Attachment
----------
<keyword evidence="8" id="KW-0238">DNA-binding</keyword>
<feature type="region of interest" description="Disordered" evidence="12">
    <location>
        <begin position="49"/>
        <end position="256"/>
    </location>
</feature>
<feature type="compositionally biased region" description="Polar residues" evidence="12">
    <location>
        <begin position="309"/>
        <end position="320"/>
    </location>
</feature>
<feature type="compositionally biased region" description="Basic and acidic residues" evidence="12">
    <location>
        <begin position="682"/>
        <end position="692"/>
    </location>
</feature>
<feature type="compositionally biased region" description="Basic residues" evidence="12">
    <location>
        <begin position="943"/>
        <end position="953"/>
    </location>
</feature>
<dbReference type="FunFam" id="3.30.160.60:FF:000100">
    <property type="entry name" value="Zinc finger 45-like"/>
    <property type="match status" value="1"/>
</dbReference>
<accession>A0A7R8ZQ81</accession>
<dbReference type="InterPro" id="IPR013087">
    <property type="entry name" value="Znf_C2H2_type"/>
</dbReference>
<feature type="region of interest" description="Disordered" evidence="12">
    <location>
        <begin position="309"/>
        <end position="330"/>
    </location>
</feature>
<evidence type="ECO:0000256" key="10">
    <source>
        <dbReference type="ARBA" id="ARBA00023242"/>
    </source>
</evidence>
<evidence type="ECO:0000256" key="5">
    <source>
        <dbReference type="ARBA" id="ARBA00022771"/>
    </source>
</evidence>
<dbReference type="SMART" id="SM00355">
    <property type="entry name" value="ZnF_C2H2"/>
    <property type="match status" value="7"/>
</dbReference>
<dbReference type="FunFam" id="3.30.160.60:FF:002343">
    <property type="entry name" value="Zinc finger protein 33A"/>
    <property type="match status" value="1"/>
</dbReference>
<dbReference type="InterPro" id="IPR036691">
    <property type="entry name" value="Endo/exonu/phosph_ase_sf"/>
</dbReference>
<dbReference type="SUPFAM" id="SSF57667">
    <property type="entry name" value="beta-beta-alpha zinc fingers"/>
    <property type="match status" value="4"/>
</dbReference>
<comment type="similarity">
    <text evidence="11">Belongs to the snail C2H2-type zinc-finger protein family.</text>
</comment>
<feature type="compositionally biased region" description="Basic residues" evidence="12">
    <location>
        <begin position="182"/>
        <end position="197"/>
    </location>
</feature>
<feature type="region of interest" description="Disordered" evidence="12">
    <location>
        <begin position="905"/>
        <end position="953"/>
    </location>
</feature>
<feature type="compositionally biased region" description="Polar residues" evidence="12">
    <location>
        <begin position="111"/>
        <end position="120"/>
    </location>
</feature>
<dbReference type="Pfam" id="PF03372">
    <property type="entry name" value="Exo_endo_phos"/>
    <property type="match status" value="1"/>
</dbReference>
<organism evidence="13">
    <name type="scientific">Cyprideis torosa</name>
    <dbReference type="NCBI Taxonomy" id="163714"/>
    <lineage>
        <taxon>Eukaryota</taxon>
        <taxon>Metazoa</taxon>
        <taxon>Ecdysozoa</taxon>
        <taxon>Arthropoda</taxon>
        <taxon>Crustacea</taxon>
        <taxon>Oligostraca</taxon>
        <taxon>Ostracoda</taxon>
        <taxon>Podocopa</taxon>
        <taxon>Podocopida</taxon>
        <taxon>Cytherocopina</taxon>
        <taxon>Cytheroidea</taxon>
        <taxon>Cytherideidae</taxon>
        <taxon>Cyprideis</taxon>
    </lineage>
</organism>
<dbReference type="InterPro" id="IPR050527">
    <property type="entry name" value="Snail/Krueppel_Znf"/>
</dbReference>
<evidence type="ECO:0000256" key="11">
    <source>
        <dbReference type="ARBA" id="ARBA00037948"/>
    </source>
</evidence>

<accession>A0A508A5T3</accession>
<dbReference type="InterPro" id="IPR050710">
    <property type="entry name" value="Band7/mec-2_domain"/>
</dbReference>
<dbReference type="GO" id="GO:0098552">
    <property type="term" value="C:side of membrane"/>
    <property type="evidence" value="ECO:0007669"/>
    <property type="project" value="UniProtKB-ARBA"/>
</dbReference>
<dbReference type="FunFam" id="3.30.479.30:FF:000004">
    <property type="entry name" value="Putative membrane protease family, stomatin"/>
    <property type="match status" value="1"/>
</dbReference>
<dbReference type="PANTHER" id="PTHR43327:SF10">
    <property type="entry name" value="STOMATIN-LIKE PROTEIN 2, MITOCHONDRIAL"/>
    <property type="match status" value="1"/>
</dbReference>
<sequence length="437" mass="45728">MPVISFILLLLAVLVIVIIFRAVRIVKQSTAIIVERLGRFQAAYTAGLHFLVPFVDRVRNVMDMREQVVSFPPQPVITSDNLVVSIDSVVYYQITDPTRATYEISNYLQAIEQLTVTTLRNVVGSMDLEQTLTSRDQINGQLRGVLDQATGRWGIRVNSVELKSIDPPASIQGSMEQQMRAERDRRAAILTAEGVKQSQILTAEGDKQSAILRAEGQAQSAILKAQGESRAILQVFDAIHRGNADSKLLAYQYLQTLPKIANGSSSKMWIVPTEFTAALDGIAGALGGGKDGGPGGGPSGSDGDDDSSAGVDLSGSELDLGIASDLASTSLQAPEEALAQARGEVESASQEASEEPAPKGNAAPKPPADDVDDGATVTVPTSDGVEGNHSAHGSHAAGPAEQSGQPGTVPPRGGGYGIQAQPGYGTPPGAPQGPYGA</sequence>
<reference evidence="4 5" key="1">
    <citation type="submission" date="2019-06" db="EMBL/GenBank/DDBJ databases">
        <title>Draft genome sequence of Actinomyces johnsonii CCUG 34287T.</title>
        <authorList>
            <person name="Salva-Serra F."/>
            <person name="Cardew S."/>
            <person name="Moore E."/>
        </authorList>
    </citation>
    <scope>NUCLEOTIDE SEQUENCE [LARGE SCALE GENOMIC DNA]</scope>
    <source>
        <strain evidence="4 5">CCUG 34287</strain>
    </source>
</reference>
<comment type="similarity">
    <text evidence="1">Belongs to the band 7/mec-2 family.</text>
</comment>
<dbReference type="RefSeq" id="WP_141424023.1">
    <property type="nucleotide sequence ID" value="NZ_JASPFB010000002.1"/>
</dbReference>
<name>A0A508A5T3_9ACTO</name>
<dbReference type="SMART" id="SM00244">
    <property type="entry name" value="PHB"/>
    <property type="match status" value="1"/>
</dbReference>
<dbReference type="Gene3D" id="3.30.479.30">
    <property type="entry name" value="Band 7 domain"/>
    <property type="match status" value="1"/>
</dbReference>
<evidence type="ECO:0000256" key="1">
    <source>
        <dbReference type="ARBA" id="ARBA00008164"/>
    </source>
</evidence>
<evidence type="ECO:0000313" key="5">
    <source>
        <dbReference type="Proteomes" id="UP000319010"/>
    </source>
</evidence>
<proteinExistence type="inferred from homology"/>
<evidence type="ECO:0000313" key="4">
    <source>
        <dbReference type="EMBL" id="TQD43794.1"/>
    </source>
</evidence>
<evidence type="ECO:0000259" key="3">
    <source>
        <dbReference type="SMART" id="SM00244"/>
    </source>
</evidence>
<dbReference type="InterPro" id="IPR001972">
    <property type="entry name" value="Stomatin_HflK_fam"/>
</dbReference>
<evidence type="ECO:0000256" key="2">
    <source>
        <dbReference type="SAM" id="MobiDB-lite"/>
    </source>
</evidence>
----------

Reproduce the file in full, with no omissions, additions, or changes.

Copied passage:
<keyword evidence="8" id="KW-0238">DNA-binding</keyword>
<feature type="region of interest" description="Disordered" evidence="12">
    <location>
        <begin position="49"/>
        <end position="256"/>
    </location>
</feature>
<feature type="compositionally biased region" description="Polar residues" evidence="12">
    <location>
        <begin position="309"/>
        <end position="320"/>
    </location>
</feature>
<feature type="compositionally biased region" description="Basic and acidic residues" evidence="12">
    <location>
        <begin position="682"/>
        <end position="692"/>
    </location>
</feature>
<feature type="compositionally biased region" description="Basic residues" evidence="12">
    <location>
        <begin position="943"/>
        <end position="953"/>
    </location>
</feature>
<dbReference type="FunFam" id="3.30.160.60:FF:000100">
    <property type="entry name" value="Zinc finger 45-like"/>
    <property type="match status" value="1"/>
</dbReference>
<accession>A0A7R8ZQ81</accession>
<dbReference type="InterPro" id="IPR013087">
    <property type="entry name" value="Znf_C2H2_type"/>
</dbReference>
<feature type="region of interest" description="Disordered" evidence="12">
    <location>
        <begin position="309"/>
        <end position="330"/>
    </location>
</feature>
<evidence type="ECO:0000256" key="10">
    <source>
        <dbReference type="ARBA" id="ARBA00023242"/>
    </source>
</evidence>
<evidence type="ECO:0000256" key="5">
    <source>
        <dbReference type="ARBA" id="ARBA00022771"/>
    </source>
</evidence>
<dbReference type="SMART" id="SM00355">
    <property type="entry name" value="ZnF_C2H2"/>
    <property type="match status" value="7"/>
</dbReference>
<dbReference type="FunFam" id="3.30.160.60:FF:002343">
    <property type="entry name" value="Zinc finger protein 33A"/>
    <property type="match status" value="1"/>
</dbReference>
<dbReference type="InterPro" id="IPR036691">
    <property type="entry name" value="Endo/exonu/phosph_ase_sf"/>
</dbReference>
<dbReference type="SUPFAM" id="SSF57667">
    <property type="entry name" value="beta-beta-alpha zinc fingers"/>
    <property type="match status" value="4"/>
</dbReference>
<comment type="similarity">
    <text evidence="11">Belongs to the snail C2H2-type zinc-finger protein family.</text>
</comment>
<feature type="compositionally biased region" description="Basic residues" evidence="12">
    <location>
        <begin position="182"/>
        <end position="197"/>
    </location>
</feature>
<feature type="region of interest" description="Disordered" evidence="12">
    <location>
        <begin position="905"/>
        <end position="953"/>
    </location>
</feature>
<feature type="compositionally biased region" description="Polar residues" evidence="12">
    <location>
        <begin position="111"/>
        <end position="120"/>
    </location>
</feature>
<dbReference type="Pfam" id="PF03372">
    <property type="entry name" value="Exo_endo_phos"/>
    <property type="match status" value="1"/>
</dbReference>
<organism evidence="13">
    <name type="scientific">Cyprideis torosa</name>
    <dbReference type="NCBI Taxonomy" id="163714"/>
    <lineage>
        <taxon>Eukaryota</taxon>
        <taxon>Metazoa</taxon>
        <taxon>Ecdysozoa</taxon>
        <taxon>Arthropoda</taxon>
        <taxon>Crustacea</taxon>
        <taxon>Oligostraca</taxon>
        <taxon>Ostracoda</taxon>
        <taxon>Podocopa</taxon>
        <taxon>Podocopida</taxon>
        <taxon>Cytherocopina</taxon>
        <taxon>Cytheroidea</taxon>
        <taxon>Cytherideidae</taxon>
        <taxon>Cyprideis</taxon>
    </lineage>
</organism>
<dbReference type="InterPro" id="IPR050527">
    <property type="entry name" value="Snail/Krueppel_Znf"/>
</dbReference>
<evidence type="ECO:0000256" key="11">
    <source>
        <dbReference type="ARBA" id="ARBA00037948"/>
    </source>
</evidence>

<accession>A0A508A5T3</accession>
<dbReference type="InterPro" id="IPR050710">
    <property type="entry name" value="Band7/mec-2_domain"/>
</dbReference>
<dbReference type="GO" id="GO:0098552">
    <property type="term" value="C:side of membrane"/>
    <property type="evidence" value="ECO:0007669"/>
    <property type="project" value="UniProtKB-ARBA"/>
</dbReference>
<dbReference type="FunFam" id="3.30.479.30:FF:000004">
    <property type="entry name" value="Putative membrane protease family, stomatin"/>
    <property type="match status" value="1"/>
</dbReference>
<dbReference type="PANTHER" id="PTHR43327:SF10">
    <property type="entry name" value="STOMATIN-LIKE PROTEIN 2, MITOCHONDRIAL"/>
    <property type="match status" value="1"/>
</dbReference>
<sequence length="437" mass="45728">MPVISFILLLLAVLVIVIIFRAVRIVKQSTAIIVERLGRFQAAYTAGLHFLVPFVDRVRNVMDMREQVVSFPPQPVITSDNLVVSIDSVVYYQITDPTRATYEISNYLQAIEQLTVTTLRNVVGSMDLEQTLTSRDQINGQLRGVLDQATGRWGIRVNSVELKSIDPPASIQGSMEQQMRAERDRRAAILTAEGVKQSQILTAEGDKQSAILRAEGQAQSAILKAQGESRAILQVFDAIHRGNADSKLLAYQYLQTLPKIANGSSSKMWIVPTEFTAALDGIAGALGGGKDGGPGGGPSGSDGDDDSSAGVDLSGSELDLGIASDLASTSLQAPEEALAQARGEVESASQEASEEPAPKGNAAPKPPADDVDDGATVTVPTSDGVEGNHSAHGSHAAGPAEQSGQPGTVPPRGGGYGIQAQPGYGTPPGAPQGPYGA</sequence>
<reference evidence="4 5" key="1">
    <citation type="submission" date="2019-06" db="EMBL/GenBank/DDBJ databases">
        <title>Draft genome sequence of Actinomyces johnsonii CCUG 34287T.</title>
        <authorList>
            <person name="Salva-Serra F."/>
            <person name="Cardew S."/>
            <person name="Moore E."/>
        </authorList>
    </citation>
    <scope>NUCLEOTIDE SEQUENCE [LARGE SCALE GENOMIC DNA]</scope>
    <source>
        <strain evidence="4 5">CCUG 34287</strain>
    </source>
</reference>
<comment type="similarity">
    <text evidence="1">Belongs to the band 7/mec-2 family.</text>
</comment>
<dbReference type="RefSeq" id="WP_141424023.1">
    <property type="nucleotide sequence ID" value="NZ_JASPFB010000002.1"/>
</dbReference>
<name>A0A508A5T3_9ACTO</name>
<dbReference type="SMART" id="SM00244">
    <property type="entry name" value="PHB"/>
    <property type="match status" value="1"/>
</dbReference>
<dbReference type="Gene3D" id="3.30.479.30">
    <property type="entry name" value="Band 7 domain"/>
    <property type="match status" value="1"/>
</dbReference>
<evidence type="ECO:0000256" key="1">
    <source>
        <dbReference type="ARBA" id="ARBA00008164"/>
    </source>
</evidence>
<evidence type="ECO:0000313" key="5">
    <source>
        <dbReference type="Proteomes" id="UP000319010"/>
    </source>
</evidence>
<proteinExistence type="inferred from homology"/>
<evidence type="ECO:0000313" key="4">
    <source>
        <dbReference type="EMBL" id="TQD43794.1"/>
    </source>
</evidence>
<evidence type="ECO:0000259" key="3">
    <source>
        <dbReference type="SMART" id="SM00244"/>
    </source>
</evidence>
<dbReference type="InterPro" id="IPR001972">
    <property type="entry name" value="Stomatin_HflK_fam"/>
</dbReference>
<evidence type="ECO:0000256" key="2">
    <source>
        <dbReference type="SAM" id="MobiDB-lite"/>
    </source>
</evidence>